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For more than 500 years, Indigenous laws have been disregarded. Many appeals for their recognition under international law have been made, but have thus far failed – mainly because international law was itself shaped by colonialism.
How, this volume asks, might international law be reconstructed, so that it is liberated from its colonial origins? With contributions from critical legal theory, international law, critical anthropology, politics, philosophy and Indigenous history, this volume pursues a cross-disciplinary analysis of the international legal exclusion of Indigenous Peoples, and of its relationship to global injustice.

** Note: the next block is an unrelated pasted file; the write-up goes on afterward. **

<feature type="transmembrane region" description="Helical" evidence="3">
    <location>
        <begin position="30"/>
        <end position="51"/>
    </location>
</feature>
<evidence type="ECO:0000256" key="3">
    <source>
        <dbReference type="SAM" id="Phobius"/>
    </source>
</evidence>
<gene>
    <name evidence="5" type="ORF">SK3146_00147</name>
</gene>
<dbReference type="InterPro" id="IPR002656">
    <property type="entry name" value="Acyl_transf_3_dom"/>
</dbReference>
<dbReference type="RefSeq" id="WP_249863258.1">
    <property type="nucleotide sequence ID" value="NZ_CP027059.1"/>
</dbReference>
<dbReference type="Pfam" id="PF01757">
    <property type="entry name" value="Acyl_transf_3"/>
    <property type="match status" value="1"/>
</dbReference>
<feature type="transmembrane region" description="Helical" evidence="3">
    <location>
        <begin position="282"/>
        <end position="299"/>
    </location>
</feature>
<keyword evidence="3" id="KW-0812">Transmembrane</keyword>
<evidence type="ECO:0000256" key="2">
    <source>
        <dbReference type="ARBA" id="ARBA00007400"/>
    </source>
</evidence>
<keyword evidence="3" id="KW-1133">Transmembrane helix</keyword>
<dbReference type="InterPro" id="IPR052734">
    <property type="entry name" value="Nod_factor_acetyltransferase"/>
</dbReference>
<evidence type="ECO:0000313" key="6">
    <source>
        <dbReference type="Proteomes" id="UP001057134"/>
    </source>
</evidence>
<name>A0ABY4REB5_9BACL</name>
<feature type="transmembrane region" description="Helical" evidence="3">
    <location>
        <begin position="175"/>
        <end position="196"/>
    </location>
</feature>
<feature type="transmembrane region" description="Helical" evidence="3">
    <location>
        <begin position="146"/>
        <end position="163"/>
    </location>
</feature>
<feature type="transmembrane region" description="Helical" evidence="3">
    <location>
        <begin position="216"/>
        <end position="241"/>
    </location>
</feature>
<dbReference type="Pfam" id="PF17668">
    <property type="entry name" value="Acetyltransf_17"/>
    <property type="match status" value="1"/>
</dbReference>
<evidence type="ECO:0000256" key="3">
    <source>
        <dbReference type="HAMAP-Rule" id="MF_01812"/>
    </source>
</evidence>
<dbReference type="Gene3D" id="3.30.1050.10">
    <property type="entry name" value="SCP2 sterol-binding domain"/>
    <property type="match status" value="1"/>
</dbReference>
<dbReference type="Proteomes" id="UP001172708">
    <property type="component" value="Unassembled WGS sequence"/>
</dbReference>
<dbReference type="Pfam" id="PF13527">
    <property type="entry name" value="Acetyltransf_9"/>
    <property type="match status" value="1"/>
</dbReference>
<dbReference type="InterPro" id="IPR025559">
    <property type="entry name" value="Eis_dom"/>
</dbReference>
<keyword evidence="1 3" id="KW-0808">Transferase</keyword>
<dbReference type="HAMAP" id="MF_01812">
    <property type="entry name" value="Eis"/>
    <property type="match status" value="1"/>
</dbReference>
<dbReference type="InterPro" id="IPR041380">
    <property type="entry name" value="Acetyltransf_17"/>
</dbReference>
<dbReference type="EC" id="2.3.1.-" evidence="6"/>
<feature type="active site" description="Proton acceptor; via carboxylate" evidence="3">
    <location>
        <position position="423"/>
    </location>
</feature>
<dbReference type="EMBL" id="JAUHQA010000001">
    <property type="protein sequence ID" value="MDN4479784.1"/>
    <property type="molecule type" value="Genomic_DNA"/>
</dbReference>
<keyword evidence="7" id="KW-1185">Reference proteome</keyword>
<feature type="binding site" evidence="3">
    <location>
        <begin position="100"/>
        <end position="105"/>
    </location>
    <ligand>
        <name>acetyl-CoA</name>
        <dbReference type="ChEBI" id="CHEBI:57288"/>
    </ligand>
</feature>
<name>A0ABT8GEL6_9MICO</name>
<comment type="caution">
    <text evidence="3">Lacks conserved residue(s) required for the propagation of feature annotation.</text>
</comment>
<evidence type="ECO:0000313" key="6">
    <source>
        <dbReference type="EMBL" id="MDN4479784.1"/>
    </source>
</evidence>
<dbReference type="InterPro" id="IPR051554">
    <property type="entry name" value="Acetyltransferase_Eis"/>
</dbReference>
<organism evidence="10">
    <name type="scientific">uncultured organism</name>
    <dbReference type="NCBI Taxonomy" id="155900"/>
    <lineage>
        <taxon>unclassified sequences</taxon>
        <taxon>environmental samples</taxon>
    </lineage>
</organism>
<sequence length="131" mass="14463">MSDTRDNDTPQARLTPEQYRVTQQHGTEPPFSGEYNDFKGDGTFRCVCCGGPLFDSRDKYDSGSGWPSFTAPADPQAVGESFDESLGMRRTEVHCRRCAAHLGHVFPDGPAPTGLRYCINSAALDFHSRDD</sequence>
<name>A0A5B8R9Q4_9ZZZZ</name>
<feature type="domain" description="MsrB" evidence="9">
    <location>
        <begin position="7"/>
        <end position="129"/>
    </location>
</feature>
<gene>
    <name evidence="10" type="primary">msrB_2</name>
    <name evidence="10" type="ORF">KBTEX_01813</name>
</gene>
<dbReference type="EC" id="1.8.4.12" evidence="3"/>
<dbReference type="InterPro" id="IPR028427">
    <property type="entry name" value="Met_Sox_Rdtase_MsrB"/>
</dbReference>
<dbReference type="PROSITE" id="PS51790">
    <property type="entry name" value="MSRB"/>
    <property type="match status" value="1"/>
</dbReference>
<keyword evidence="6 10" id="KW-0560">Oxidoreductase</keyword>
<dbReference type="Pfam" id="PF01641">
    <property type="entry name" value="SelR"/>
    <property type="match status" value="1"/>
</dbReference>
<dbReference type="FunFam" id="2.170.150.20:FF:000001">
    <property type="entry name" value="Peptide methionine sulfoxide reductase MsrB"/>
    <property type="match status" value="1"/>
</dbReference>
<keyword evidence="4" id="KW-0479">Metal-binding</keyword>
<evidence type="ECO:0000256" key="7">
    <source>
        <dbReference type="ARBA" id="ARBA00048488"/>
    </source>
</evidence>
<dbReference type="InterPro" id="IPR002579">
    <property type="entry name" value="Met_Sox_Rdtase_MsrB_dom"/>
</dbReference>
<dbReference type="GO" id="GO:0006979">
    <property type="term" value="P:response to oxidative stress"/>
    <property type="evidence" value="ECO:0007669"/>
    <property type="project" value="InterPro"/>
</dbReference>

Beyond the issue of Indigenous Peoples’ rights, however, this analysis is set within the broader context of sustainability; arguing that Indigenous laws, philosophy and knowledge are not only legally valid, but offer an essential approach to questions of ecological justice and the co-existence of all life on earth.